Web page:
Stress and Anxiety after brain injury

Stress and Anxiety after brain injury

Taryn Stejskal, Ph.D.

After a TBI brain injury, many adults face overwhelming and intense emotions, especially stress and anxiety. This tip card helps families, caregivers, clinicians and counselors understand and recognize the signs of anxiety and stress. It explains techniques for managing stress and anxiety to prevent them from ruling your life.

Read an interview with  Taryn Marie Stejskal.

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Full Description

Stress can feel like an overwhelming feeling of pressure that a person feels ill-equipped to face. Anxiety is often considered a more severe form of stress causing apprehension, avoidance, and fear. A checklist of symptoms helps user identify common signs and symptoms of stress and anxiety.

This tip card helps survivors of brain injury and family members identify the sources of stress and take steps to reduce or eliminate it. Tools for managing stress and anxiety are described including deep breathing, meditation, visualization, thought stopping, ending negative self-talk and dealing with irrational thoughts.
Pages 8 pages
Year 2011


Taryn Marie Stejskal, Ph.D., LMFT

Dr. Stejskal is a licensed marriage and family therapist (LMFT) in the state of Indiana and the founder and president of Wellness Strategies, P.C.; a private practice specifically developed to meet the unique needs of individuals, couples, and families after one person has sustained a neurological injury. Dr. Stejskal received both her master’s degree in Marriage and Family Therapy (MFT) and her doctoral degree in Family Science, with a focus on health and relationships, from the University of Maryland, College Park (UMCP).

She was awarded an Advanced Rehabilitation Research Training (ARRT) fellowship, funded by the National Institute of Disability and Rehabilitation Research (NIDRR) to complete intensive pre- and postdoctoral fellowships in neuropsychology at Virginia Commonwealth University (VCU) in Richmond, VA. As an ARRT fellow, Dr. Stejskal helped to implement and empirically validate the Brain Injury Family Intervention (BIFI), a program designed to promote emotional and relational healing for brain injury survivors and their spouses and family members.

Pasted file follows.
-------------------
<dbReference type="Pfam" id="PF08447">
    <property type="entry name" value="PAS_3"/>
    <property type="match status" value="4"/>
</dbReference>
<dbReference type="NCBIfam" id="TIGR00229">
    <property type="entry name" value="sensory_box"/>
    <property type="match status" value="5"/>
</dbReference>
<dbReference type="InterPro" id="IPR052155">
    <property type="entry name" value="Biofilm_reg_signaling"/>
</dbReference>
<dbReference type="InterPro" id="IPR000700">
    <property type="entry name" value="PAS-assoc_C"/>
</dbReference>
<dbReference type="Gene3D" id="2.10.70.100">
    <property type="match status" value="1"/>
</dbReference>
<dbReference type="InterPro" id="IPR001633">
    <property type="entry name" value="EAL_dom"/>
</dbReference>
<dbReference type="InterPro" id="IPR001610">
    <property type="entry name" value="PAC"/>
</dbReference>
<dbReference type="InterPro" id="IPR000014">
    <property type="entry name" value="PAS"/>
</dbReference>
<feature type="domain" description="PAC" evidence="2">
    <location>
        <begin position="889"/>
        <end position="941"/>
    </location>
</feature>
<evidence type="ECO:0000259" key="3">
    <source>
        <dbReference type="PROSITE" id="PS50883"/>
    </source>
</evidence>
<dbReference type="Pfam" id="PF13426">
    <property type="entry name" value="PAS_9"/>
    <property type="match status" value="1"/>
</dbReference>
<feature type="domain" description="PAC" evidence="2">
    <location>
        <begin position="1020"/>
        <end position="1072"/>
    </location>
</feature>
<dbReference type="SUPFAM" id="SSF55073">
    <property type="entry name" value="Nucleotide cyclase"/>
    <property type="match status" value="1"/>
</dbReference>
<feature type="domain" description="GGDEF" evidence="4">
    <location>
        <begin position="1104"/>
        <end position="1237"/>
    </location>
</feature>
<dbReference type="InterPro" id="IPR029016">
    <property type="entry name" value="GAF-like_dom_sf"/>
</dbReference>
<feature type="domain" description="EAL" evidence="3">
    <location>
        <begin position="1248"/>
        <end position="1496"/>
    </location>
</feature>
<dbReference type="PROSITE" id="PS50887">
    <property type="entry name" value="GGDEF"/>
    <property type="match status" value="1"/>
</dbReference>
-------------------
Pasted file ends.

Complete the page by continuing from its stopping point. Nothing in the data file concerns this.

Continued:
Specifically, her interests rest in family and couple relationships after brain injury and in applying a systems perspective to recovery from trauma and significant illness. She has written numerous peer-reviewed manuscripts, book chapters, and newsletter articles about the impact of brain injury on couple and family relationships. Dr. Stejskal is in private practice in Indianapolis, a research consultant for Purdue University’s Military Family Research Institute (MFRI), and is a frequent presenter at regional, national, and international conferences.


Understanding Stress and Anxiety

Signs of Stress and Anxiety

How Can I Better Manage Stress?

Identify stress

Tips for identifying stress…


Reduce or eliminate stress

Tips for reducing stress…



Exchange stress and anxiety for thinking positive

Tips for thinking positive…


More Tools for Managing Stress and Anxiety

Deep breathing






Thought stopping


Ending negative self-talk


Irrational thoughts


Planning for stress and anxiety



Do not let stress and anxiety rule your life


Sample excerpt. Preview only – please do not copy

Signs of Stress and Anxiety

Stress and tension are typically defined as an overwhelming feeling of pressure that a person feels ill-equipped to face. Anxiety is often considered a more severe form of stress causing apprehension, avoidance, and fear. The first step toward addressing the symptoms of stress and anxiety is to take a personal inventory of your mind and body. For example, notice how you have been feeling lately. Below are common signs and symptoms that may indicate you and/or your family members could use some help. Note the items that apply.

  • Difficulty making decisions, even small decisions such as what clothing to wear

  • A short fuse, especially over issues that may have previously seemed minor

  • Decreased energy and motivation, especially for people or activities previously enjoyable

  • Trouble relaxing, racing thoughts, getting to or staying asleep

  • Awareness of your body temperature rising, heart beating fast, or changes in appetite, etc.

  • Physical ailments such as indigestion, shakiness, jaw and shoulder tension, headaches, fatigue, etc.

  • Feeling alone, hopeless, unproductive, impatient, and irritable

How Can I Better Manage Stress?

Identify stress

Begin by working on your awareness of stressful or anxiety-provoking issues you presently face in your life. These issues may be related to the brain injury, or they may be separate concerns. They may have existed before the injury or cropped up afterwards. Issues that cause anxiety and stress can be highly personal.